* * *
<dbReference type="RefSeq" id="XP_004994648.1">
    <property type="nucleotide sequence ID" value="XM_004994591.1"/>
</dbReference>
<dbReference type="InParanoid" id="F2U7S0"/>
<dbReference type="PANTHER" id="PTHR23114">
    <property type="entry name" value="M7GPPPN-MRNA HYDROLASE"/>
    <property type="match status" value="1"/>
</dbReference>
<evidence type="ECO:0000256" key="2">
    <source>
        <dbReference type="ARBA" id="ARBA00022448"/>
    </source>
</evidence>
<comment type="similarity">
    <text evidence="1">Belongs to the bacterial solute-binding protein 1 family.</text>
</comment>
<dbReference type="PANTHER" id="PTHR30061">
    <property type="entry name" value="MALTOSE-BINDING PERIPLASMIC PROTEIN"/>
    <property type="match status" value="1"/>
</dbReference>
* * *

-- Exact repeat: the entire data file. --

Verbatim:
<dbReference type="RefSeq" id="XP_004994648.1">
    <property type="nucleotide sequence ID" value="XM_004994591.1"/>
</dbReference>
<dbReference type="InParanoid" id="F2U7S0"/>
<dbReference type="PANTHER" id="PTHR23114">
    <property type="entry name" value="M7GPPPN-MRNA HYDROLASE"/>
    <property type="match status" value="1"/>
</dbReference>
<evidence type="ECO:0000256" key="2">
    <source>
        <dbReference type="ARBA" id="ARBA00022448"/>
    </source>
</evidence>
<comment type="similarity">
    <text evidence="1">Belongs to the bacterial solute-binding protein 1 family.</text>
</comment>
<dbReference type="PANTHER" id="PTHR30061">
    <property type="entry name" value="MALTOSE-BINDING PERIPLASMIC PROTEIN"/>
    <property type="match status" value="1"/>
</dbReference>